Archive for January 21, 2011

Revisited: My Students Know Far Less

Beth Simon made an excellent recommendation after my report on my first Peer Instruction lesson: Was it really a bad question that students misinterpreted?  Why not ask the students?  You would expect that students would most likely give me the answer on this survey that they thought I wanted.  This was the first slide of the day.

Here’s the distribution of responses:

I did several more “clicker” questions today in lecture, and I’m getting a better sense of what works and what doesn’t work.  (Something that doesn’t work: My <expletive deleted> Lenovo TabletPC that refused to wake up at the start of class, requiring me to reboot, and losing 10 minutes of lecture! ARGH!)  I asked students to write in a piece of code today (rewrite a FOR loop as a WHILE loop).  The answers were actually pretty good, but the writing took a long time.  I won’t do that often.

One of the general insights I’m getting is about the large variance in the class.  Here’s another question I asked in class (before the Java nitpickers let loose — we’re using DrJava, they’ve seen that code works fine without semi-colons, and in fact, we had just done these three lines verbatim with variable “fred” instead of “mabel”):

And the responses:

Most of the class grokked this one, but 5 of the 22 students who responded (some told me after class that they didn’t even respond) are pretty confused.  That’s over 20%.

I chatted with several of the students after class today.  They’re very confused, despite having read the first two chapters of the book (they claim) and taken the quiz.  (I’m using out-of-class Video Quizzes, where students watch a videotape of me using Java, then answer questions about it.)  My main insight into their confusion: After only one semester of CS classes, reading code is not an automatized skill.  That’s not surprising, but it’s not something that I’d thought much about.  The students told me that they’re metaphorically “sounding out” the code. They’ve thinking through what’s a method (and translating that into a MATLAB or Python “function”) and what’s a class and what’s valid Java syntax with semi-colons.   That’s taking them time, and sometimes, they’re responding before they’re really confident about what they read.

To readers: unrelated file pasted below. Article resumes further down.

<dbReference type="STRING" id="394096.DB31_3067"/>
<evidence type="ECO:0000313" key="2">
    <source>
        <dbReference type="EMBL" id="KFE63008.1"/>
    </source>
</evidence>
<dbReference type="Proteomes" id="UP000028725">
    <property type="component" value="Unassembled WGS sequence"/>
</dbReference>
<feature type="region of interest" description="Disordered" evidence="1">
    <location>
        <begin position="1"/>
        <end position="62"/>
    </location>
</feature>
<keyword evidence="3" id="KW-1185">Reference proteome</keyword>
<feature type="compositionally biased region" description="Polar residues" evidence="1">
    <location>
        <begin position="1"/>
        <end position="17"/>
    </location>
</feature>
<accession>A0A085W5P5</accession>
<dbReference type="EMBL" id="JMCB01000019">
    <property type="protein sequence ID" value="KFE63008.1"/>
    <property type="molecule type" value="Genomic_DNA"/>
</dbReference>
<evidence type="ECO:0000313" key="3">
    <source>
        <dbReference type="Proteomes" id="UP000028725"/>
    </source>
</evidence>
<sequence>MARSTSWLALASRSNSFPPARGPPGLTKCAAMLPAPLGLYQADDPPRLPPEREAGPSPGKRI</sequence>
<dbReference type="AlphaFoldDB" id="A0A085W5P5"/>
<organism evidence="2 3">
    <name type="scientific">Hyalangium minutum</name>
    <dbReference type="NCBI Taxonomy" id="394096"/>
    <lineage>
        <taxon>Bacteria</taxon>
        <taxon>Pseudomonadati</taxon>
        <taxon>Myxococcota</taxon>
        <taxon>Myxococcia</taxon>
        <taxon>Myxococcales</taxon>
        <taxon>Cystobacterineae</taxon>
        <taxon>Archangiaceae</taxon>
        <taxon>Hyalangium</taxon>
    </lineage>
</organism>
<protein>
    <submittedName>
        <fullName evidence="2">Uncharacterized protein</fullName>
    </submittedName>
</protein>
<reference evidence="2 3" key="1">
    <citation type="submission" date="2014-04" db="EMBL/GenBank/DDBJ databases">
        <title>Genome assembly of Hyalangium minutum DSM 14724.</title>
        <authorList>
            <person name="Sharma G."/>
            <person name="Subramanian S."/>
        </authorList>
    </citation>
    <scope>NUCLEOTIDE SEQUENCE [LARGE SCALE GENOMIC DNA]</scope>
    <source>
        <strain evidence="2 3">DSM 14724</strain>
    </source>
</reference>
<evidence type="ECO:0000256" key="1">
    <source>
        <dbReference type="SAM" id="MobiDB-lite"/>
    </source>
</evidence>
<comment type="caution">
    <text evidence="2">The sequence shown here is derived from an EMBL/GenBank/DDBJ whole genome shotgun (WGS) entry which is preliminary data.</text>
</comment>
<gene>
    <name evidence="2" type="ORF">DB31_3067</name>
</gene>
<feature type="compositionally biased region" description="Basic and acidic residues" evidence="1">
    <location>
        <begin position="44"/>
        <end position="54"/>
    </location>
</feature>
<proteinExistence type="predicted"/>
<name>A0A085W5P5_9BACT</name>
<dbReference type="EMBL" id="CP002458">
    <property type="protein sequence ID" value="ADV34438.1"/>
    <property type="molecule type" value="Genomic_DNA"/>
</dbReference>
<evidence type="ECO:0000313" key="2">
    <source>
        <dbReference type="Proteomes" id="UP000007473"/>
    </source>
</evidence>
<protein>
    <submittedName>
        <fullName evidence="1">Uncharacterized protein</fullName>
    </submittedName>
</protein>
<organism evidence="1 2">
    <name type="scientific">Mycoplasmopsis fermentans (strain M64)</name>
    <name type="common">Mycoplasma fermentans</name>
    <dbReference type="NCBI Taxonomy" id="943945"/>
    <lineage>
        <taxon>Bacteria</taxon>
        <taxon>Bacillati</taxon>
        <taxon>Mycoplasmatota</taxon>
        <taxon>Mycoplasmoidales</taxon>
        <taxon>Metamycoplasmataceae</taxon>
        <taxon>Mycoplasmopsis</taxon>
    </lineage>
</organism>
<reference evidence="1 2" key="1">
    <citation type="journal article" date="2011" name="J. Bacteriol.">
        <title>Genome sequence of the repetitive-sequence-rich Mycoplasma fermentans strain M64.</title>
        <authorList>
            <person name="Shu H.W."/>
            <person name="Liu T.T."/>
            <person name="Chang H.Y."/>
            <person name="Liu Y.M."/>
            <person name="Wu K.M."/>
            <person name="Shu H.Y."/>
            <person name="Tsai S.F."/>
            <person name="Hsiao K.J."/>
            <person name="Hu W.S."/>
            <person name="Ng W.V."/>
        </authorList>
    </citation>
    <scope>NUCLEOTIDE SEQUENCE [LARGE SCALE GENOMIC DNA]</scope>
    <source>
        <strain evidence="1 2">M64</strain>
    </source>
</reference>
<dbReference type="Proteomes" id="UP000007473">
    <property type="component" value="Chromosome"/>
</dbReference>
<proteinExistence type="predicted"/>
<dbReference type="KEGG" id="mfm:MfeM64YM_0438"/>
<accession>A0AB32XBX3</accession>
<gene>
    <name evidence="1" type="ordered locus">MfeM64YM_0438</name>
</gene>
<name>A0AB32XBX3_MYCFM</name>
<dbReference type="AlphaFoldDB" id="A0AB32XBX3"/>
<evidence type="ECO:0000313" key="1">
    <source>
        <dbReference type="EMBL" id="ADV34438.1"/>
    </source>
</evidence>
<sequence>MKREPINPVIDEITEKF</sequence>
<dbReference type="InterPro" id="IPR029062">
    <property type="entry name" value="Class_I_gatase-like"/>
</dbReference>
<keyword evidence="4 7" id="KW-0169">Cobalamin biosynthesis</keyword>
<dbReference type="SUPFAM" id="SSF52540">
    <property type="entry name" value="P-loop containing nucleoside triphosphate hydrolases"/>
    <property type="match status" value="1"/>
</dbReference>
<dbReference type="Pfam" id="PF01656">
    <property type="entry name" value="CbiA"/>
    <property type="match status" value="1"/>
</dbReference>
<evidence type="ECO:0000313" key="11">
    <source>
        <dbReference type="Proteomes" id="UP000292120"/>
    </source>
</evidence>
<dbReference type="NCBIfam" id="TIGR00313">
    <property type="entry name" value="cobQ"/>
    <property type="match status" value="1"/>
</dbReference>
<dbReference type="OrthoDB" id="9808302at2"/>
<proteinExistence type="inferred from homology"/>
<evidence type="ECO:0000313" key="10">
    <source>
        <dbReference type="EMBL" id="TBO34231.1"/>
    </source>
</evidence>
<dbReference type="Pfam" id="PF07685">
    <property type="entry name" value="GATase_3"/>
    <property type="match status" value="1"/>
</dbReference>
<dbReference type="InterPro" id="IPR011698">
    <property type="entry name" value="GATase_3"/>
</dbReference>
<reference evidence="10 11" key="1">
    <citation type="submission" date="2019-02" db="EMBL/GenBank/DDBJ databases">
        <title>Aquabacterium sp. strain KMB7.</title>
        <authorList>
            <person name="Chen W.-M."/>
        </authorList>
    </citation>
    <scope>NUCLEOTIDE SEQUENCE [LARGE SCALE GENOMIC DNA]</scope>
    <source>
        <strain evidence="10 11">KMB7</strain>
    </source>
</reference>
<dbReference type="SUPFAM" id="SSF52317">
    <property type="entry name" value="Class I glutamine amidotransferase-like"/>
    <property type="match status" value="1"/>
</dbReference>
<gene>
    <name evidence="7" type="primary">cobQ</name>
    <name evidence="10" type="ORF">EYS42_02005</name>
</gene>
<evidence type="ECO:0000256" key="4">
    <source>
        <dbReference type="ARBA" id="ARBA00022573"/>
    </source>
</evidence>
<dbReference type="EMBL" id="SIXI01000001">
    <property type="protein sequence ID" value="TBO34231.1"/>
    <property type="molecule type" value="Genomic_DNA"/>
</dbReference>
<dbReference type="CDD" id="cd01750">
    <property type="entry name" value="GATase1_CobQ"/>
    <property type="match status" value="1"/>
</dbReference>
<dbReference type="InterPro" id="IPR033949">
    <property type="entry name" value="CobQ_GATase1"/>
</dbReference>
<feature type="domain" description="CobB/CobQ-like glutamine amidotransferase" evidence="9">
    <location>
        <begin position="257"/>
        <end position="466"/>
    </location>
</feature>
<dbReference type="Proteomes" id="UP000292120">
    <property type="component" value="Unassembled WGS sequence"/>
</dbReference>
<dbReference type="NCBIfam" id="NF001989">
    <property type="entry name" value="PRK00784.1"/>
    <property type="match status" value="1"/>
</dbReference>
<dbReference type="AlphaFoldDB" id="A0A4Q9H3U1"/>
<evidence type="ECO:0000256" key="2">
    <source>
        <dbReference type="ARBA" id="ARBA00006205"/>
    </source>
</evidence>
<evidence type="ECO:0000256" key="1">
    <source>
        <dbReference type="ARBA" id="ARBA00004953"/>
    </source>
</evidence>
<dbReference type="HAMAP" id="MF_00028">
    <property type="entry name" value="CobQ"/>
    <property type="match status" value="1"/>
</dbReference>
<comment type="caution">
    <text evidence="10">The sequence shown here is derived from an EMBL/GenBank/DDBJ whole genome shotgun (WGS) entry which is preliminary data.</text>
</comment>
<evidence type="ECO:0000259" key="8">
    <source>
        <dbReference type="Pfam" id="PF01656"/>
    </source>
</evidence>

Peer Instruction is taking me extra time: To get the slides onto Ubiquitous Presenter, to only present from my TabletPC, to write  questions and insert them into slides, and to take time from lecture (for students to answer, to discuss, to respond again).  I still think it’s worthwhile, and I plan to continue trying it.

 

January 21, 2011 at 1:52 pm 11 comments

How new COMPETES law may help education and hurt research

I’ve been hearing a lot about the new COMPETES law and how much it helps education programs.  This article raises a serious concern.  The new education programs are mandates on NSF, and with the new Congress, increases in NSF’s budget are unlikely.  A possible (likely?) outcome, then, is that research programs would be cut back to fund the new mandates.

The reauthorization also tells NSF to begin several new education initiatives. One asks NSF to replicate the successful UTEACH program at the University of Texas, Austin, that trains STEM majors to become science and math teachers in public schools. Others would encourage high school students to help university scientists collect data for NSF-funded projects, allow for a competitive grants program to support research on improving graduate education, and create industry internships for undergraduates in STEM fields. All of them would require new funding, however—some $10 million a year for the UTEACH replication, for example—meaning that NSF officials are extremely unlikely to move ahead unless Congress appropriates the money for that particular activity.

via How New COMPETES Science Law Broadens NSF Education Programs – ScienceInsider.

January 21, 2011 at 1:34 pm 2 comments


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